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New Guidelines for Breast Cancer Screenings and Their Potential Effects on African Americans

Last week the U.S. Preventive Services Task Force announced new guidelines for breast cancer screenings that are a drastic change from prior guidelines. The new guidelines suggest that only women 50-74 should get regular mammograms occurring every two years. They also recommend that doctors do not urge women to do monthly self-exams.

There are numerous reasons behind the changed guidelines. According to findings from the Task Force, there is no statistically significant evidence that screening women ages 40-49 reduces breast cancer mortality. There is also an issue of false-positive results, which may lead to unnecessary tests, procedures and stress on the patient.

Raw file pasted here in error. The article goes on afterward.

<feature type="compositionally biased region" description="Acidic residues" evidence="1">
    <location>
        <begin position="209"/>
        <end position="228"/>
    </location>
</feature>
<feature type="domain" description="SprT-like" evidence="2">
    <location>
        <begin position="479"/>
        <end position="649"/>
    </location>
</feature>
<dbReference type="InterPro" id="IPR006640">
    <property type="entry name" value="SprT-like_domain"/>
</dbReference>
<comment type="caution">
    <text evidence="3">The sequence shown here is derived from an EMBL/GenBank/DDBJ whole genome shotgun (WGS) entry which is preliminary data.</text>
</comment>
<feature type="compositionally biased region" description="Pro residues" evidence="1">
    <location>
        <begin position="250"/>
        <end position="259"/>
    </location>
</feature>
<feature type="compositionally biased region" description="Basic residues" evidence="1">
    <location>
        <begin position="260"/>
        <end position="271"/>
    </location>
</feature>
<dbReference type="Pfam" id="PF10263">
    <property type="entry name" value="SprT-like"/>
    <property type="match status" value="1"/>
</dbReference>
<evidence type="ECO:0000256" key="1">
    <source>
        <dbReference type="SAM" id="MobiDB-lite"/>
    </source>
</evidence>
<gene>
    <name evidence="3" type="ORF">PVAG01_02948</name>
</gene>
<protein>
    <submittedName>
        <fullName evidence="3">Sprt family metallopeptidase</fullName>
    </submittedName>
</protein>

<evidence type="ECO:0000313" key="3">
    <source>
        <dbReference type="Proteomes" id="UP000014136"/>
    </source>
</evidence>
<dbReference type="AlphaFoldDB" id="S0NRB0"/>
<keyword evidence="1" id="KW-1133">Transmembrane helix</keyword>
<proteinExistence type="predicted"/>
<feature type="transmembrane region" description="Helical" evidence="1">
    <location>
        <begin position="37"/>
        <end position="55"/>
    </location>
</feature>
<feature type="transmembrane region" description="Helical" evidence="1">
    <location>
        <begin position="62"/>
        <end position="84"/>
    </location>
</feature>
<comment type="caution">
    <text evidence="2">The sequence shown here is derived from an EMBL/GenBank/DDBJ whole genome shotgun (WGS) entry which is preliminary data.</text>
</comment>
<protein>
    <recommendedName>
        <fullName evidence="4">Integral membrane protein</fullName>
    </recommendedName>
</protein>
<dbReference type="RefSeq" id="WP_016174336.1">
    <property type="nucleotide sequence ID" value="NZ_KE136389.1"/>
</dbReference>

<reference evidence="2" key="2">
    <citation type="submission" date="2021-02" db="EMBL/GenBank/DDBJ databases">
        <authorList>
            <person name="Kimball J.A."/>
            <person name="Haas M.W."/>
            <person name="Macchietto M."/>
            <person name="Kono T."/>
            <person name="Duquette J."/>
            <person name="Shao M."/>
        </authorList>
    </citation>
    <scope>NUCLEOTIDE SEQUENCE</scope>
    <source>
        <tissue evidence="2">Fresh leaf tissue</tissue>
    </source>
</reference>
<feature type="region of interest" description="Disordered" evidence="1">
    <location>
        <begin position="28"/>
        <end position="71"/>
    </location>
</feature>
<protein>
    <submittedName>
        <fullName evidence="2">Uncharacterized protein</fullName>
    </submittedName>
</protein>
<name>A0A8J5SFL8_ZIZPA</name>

Since the release of the new recommendations, organizations and individuals have been divided over their implications. Some breast cancer survivors, along with their friends and family, feel like these guidelines will hurt women. Others believe that if the test does not help, it should not be performed.

Secretary of Health and Human Service, Kathleen Sebelius, has stated that breast cancer screenings will continue under Medicare according to the old guidelines. However, it remains unclear how insurance companies will react to this new standard.

If mammograms are cut back according to these guidelines, one group that may be disproportionately affected is African-American women. As The Women’s Law Project and others mentioned today, African-American women have a high breast cancer death rate and an increased risk of developing the disease at a younger age. African-American women are also more prone to have an extremely aggressive form of breast cancer that progresses quickly and is more resistant to treatment.

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